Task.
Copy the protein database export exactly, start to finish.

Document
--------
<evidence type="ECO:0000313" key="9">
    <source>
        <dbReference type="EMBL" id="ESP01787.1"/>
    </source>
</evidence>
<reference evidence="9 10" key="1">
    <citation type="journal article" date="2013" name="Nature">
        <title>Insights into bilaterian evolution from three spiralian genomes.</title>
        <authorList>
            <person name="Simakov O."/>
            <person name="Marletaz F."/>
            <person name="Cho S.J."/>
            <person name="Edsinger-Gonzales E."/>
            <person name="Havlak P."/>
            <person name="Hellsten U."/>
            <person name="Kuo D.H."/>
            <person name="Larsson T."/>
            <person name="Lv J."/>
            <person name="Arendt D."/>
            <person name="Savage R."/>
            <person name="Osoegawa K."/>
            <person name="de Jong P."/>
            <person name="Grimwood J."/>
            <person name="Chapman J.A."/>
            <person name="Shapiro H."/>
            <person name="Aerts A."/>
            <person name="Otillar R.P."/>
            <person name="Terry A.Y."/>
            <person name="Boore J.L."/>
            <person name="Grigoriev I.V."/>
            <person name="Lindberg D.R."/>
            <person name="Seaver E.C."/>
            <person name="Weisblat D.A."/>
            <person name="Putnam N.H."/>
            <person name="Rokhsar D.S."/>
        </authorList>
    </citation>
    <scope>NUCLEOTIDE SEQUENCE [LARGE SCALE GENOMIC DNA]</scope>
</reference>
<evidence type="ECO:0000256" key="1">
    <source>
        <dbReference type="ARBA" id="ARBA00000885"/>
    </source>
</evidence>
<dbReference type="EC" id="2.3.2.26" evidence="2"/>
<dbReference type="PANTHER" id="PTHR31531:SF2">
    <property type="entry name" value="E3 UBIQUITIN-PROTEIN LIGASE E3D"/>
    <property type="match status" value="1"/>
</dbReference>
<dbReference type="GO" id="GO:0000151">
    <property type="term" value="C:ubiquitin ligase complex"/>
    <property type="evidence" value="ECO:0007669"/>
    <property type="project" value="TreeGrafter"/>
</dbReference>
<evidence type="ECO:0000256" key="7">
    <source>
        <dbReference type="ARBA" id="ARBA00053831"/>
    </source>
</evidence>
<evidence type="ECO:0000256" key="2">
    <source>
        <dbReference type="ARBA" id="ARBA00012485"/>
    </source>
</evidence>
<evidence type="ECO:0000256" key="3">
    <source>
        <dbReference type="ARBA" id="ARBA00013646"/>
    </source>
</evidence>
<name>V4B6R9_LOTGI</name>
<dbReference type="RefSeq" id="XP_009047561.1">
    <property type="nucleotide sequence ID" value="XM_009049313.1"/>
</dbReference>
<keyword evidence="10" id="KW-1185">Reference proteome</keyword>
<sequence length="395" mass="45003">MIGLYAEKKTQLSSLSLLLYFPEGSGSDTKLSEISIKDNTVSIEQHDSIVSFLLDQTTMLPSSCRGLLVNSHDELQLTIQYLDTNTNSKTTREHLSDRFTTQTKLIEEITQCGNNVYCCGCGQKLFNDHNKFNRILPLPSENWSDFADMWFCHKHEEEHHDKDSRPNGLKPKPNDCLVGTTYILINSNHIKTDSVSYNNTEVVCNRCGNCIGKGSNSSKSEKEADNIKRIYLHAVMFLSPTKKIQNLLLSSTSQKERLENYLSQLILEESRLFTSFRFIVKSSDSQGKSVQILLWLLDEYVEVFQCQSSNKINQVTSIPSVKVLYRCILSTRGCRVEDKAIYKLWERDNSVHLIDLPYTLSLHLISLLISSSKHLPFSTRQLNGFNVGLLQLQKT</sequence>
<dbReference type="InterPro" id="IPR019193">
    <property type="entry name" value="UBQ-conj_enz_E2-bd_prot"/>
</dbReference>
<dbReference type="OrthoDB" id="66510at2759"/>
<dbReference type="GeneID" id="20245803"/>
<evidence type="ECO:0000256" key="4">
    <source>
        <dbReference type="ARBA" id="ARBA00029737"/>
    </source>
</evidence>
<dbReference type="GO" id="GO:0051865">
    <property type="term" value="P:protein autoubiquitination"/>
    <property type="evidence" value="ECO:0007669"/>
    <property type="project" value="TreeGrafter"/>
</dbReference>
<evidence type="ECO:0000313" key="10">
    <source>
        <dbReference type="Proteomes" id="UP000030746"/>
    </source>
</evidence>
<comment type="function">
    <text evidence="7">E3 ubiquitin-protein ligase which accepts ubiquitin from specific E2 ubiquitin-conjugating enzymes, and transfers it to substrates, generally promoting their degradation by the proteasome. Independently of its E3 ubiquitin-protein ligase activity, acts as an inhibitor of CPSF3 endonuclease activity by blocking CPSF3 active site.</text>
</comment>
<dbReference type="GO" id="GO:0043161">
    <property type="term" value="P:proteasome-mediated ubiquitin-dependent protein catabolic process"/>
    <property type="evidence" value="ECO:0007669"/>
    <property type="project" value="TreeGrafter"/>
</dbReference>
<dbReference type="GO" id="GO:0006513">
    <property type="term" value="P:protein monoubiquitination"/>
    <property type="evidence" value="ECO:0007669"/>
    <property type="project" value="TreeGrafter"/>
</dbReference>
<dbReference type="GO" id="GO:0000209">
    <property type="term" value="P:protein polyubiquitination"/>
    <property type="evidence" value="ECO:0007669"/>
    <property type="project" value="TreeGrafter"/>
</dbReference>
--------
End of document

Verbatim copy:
<evidence type="ECO:0000313" key="9">
    <source>
        <dbReference type="EMBL" id="ESP01787.1"/>
    </source>
</evidence>
<reference evidence="9 10" key="1">
    <citation type="journal article" date="2013" name="Nature">
        <title>Insights into bilaterian evolution from three spiralian genomes.</title>
        <authorList>
            <person name="Simakov O."/>
            <person name="Marletaz F."/>
            <person name="Cho S.J."/>
            <person name="Edsinger-Gonzales E."/>
            <person name="Havlak P."/>
            <person name="Hellsten U."/>
            <person name="Kuo D.H."/>
            <person name="Larsson T."/>
            <person name="Lv J."/>
            <person name="Arendt D."/>
            <person name="Savage R."/>
            <person name="Osoegawa K."/>
            <person name="de Jong P."/>
            <person name="Grimwood J."/>
            <person name="Chapman J.A."/>
            <person name="Shapiro H."/>
            <person name="Aerts A."/>
            <person name="Otillar R.P."/>
            <person name="Terry A.Y."/>
            <person name="Boore J.L."/>
            <person name="Grigoriev I.V."/>
            <person name="Lindberg D.R."/>
            <person name="Seaver E.C."/>
            <person name="Weisblat D.A."/>
            <person name="Putnam N.H."/>
            <person name="Rokhsar D.S."/>
        </authorList>
    </citation>
    <scope>NUCLEOTIDE SEQUENCE [LARGE SCALE GENOMIC DNA]</scope>
</reference>
<evidence type="ECO:0000256" key="1">
    <source>
        <dbReference type="ARBA" id="ARBA00000885"/>
    </source>
</evidence>
<dbReference type="EC" id="2.3.2.26" evidence="2"/>
<dbReference type="PANTHER" id="PTHR31531:SF2">
    <property type="entry name" value="E3 UBIQUITIN-PROTEIN LIGASE E3D"/>
    <property type="match status" value="1"/>
</dbReference>
<dbReference type="GO" id="GO:0000151">
    <property type="term" value="C:ubiquitin ligase complex"/>
    <property type="evidence" value="ECO:0007669"/>
    <property type="project" value="TreeGrafter"/>
</dbReference>
<evidence type="ECO:0000256" key="7">
    <source>
        <dbReference type="ARBA" id="ARBA00053831"/>
    </source>
</evidence>
<evidence type="ECO:0000256" key="2">
    <source>
        <dbReference type="ARBA" id="ARBA00012485"/>
    </source>
</evidence>
<evidence type="ECO:0000256" key="3">
    <source>
        <dbReference type="ARBA" id="ARBA00013646"/>
    </source>
</evidence>
<name>V4B6R9_LOTGI</name>
<dbReference type="RefSeq" id="XP_009047561.1">
    <property type="nucleotide sequence ID" value="XM_009049313.1"/>
</dbReference>
<keyword evidence="10" id="KW-1185">Reference proteome</keyword>
<sequence length="395" mass="45003">MIGLYAEKKTQLSSLSLLLYFPEGSGSDTKLSEISIKDNTVSIEQHDSIVSFLLDQTTMLPSSCRGLLVNSHDELQLTIQYLDTNTNSKTTREHLSDRFTTQTKLIEEITQCGNNVYCCGCGQKLFNDHNKFNRILPLPSENWSDFADMWFCHKHEEEHHDKDSRPNGLKPKPNDCLVGTTYILINSNHIKTDSVSYNNTEVVCNRCGNCIGKGSNSSKSEKEADNIKRIYLHAVMFLSPTKKIQNLLLSSTSQKERLENYLSQLILEESRLFTSFRFIVKSSDSQGKSVQILLWLLDEYVEVFQCQSSNKINQVTSIPSVKVLYRCILSTRGCRVEDKAIYKLWERDNSVHLIDLPYTLSLHLISLLISSSKHLPFSTRQLNGFNVGLLQLQKT</sequence>
<dbReference type="InterPro" id="IPR019193">
    <property type="entry name" value="UBQ-conj_enz_E2-bd_prot"/>
</dbReference>
<dbReference type="OrthoDB" id="66510at2759"/>
<dbReference type="GeneID" id="20245803"/>
<evidence type="ECO:0000256" key="4">
    <source>
        <dbReference type="ARBA" id="ARBA00029737"/>
    </source>
</evidence>
<dbReference type="GO" id="GO:0051865">
    <property type="term" value="P:protein autoubiquitination"/>
    <property type="evidence" value="ECO:0007669"/>
    <property type="project" value="TreeGrafter"/>
</dbReference>
<evidence type="ECO:0000313" key="10">
    <source>
        <dbReference type="Proteomes" id="UP000030746"/>
    </source>
</evidence>
<comment type="function">
    <text evidence="7">E3 ubiquitin-protein ligase which accepts ubiquitin from specific E2 ubiquitin-conjugating enzymes, and transfers it to substrates, generally promoting their degradation by the proteasome. Independently of its E3 ubiquitin-protein ligase activity, acts as an inhibitor of CPSF3 endonuclease activity by blocking CPSF3 active site.</text>
</comment>
<dbReference type="GO" id="GO:0043161">
    <property type="term" value="P:proteasome-mediated ubiquitin-dependent protein catabolic process"/>
    <property type="evidence" value="ECO:0007669"/>
    <property type="project" value="TreeGrafter"/>
</dbReference>
<dbReference type="GO" id="GO:0006513">
    <property type="term" value="P:protein monoubiquitination"/>
    <property type="evidence" value="ECO:0007669"/>
    <property type="project" value="TreeGrafter"/>
</dbReference>
<dbReference type="GO" id="GO:0000209">
    <property type="term" value="P:protein polyubiquitination"/>
    <property type="evidence" value="ECO:0007669"/>
    <property type="project" value="TreeGrafter"/>
</dbReference>